By Ron Williams and Bill Mitchell
Watts up, everyone? Welcome back to the Village Green Project and learn about science as it happens at EPA! For those just joining us, EPA researchers in North Carolina are designing and building a low-cost air quality monitoring system from the ground up that can be provide local air quality data to a community.
One of our project goals is to design an air quality monitoring system that is fully self-powered and can operate for a long period of time using very little energy.
Our solution: solar power. We have identified a design that will include sustainable energy (solar power) and features that will allow the monitoring system to operate for long periods of time during the night and when it is cloudy.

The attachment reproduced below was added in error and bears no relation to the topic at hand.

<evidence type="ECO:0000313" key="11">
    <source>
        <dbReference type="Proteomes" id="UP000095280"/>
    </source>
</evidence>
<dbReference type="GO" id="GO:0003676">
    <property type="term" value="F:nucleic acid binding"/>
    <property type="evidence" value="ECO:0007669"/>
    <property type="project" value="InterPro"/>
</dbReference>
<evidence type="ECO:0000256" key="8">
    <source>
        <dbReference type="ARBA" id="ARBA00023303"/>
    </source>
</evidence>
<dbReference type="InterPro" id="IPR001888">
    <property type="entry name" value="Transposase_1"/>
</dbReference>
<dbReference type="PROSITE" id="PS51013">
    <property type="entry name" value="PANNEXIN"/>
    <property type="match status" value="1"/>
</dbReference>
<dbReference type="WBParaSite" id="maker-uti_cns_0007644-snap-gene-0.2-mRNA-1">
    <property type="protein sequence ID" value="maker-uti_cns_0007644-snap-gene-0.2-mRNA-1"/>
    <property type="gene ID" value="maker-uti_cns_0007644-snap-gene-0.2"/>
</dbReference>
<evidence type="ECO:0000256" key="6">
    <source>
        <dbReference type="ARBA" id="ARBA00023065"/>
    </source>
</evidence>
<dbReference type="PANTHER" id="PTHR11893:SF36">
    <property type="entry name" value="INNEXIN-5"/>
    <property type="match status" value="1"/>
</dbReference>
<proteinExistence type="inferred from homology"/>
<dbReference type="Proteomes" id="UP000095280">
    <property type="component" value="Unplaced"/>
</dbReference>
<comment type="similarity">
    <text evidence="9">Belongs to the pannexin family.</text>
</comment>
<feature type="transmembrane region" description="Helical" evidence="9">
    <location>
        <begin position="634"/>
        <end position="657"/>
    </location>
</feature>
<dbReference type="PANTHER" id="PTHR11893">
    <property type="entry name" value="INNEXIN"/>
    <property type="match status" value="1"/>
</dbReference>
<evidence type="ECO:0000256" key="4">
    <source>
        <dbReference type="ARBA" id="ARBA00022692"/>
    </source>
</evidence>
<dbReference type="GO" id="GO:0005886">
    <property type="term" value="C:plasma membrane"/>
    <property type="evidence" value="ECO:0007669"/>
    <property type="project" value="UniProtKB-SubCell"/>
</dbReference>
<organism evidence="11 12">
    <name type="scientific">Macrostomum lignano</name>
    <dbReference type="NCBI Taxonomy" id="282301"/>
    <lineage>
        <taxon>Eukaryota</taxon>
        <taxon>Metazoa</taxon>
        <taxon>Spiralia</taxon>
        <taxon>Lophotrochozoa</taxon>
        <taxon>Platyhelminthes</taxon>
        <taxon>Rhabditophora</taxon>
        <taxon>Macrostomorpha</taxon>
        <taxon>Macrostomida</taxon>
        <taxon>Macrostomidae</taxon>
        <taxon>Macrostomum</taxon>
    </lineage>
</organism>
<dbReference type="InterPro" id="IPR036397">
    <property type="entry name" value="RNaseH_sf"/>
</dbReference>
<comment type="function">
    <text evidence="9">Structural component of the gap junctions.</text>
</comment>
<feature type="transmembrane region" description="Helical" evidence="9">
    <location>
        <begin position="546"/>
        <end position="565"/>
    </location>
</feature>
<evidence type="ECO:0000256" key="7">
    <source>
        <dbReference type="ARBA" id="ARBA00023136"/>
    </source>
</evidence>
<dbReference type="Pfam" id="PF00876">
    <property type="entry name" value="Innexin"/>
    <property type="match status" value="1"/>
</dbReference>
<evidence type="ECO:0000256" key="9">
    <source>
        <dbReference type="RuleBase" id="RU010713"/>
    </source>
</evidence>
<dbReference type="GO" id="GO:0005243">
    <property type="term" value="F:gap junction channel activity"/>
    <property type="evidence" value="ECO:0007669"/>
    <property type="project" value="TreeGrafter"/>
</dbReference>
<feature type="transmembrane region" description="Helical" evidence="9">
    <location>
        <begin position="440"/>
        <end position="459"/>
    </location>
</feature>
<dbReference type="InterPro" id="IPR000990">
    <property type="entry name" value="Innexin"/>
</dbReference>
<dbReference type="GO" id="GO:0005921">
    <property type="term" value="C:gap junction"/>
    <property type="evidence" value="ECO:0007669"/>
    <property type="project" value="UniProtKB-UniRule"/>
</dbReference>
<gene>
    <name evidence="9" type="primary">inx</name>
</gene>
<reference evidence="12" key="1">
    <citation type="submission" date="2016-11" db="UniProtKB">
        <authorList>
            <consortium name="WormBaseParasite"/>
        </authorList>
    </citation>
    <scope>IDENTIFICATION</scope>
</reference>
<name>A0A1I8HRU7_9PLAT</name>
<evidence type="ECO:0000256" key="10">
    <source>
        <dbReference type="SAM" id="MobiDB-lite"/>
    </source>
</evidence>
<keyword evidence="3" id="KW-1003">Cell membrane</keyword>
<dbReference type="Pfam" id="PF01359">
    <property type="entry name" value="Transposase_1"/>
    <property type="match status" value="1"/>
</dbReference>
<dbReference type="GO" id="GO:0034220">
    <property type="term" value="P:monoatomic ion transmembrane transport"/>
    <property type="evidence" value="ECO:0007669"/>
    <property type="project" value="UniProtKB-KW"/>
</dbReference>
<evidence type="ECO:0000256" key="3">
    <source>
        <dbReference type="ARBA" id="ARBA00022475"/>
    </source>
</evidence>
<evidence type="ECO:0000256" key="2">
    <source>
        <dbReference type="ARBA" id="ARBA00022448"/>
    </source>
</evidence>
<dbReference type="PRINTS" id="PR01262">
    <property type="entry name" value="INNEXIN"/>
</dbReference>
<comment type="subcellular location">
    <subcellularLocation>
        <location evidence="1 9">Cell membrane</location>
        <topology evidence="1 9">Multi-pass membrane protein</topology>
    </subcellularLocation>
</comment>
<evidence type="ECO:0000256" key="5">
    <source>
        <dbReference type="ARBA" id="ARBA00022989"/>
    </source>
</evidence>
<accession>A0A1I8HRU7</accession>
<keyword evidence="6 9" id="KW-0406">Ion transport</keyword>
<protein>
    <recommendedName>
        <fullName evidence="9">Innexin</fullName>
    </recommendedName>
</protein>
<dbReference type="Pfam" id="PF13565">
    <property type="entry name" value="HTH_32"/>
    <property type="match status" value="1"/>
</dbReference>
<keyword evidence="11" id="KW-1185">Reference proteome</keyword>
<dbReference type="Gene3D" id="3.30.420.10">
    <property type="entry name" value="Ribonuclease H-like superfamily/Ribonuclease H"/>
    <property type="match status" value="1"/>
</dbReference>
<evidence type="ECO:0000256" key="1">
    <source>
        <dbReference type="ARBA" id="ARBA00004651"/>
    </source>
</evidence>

One of the first things we had to do was determine how much power is needed to run a large number of environmental monitors and to transmit data from the system to our web site where we hope to make data available. Our first design shows that we will need 15 Watts to fully power all of the electrical parts (sensors, fans, control circuits, communication link).
We identified two highly efficient solar panels that we can use that are 26 inches by 41 inches in size. They are small enough for the monitor and can generate up to 60 Watts of power. The extra power that is generated can be stored in a battery for the solar cells to use when conditions are not favorable, like cloudy days. The rechargeable 12-volt battery is about the size of a car battery. This was good news as we wanted to avoid having a field of solar panels that would drive up the operating cost.
We think we worked it out on paper—now the challenge will be to see what happens when we piece it all together. Stay tuned for more updates on our discovery process.
About the Authors: Ron Williams is an exposure science researcher who is studying how people are exposed to air pollutants and methods to measure personal exposure. Bill Mitchell is an electronics expert who provides support to a variety of air pollution research projects.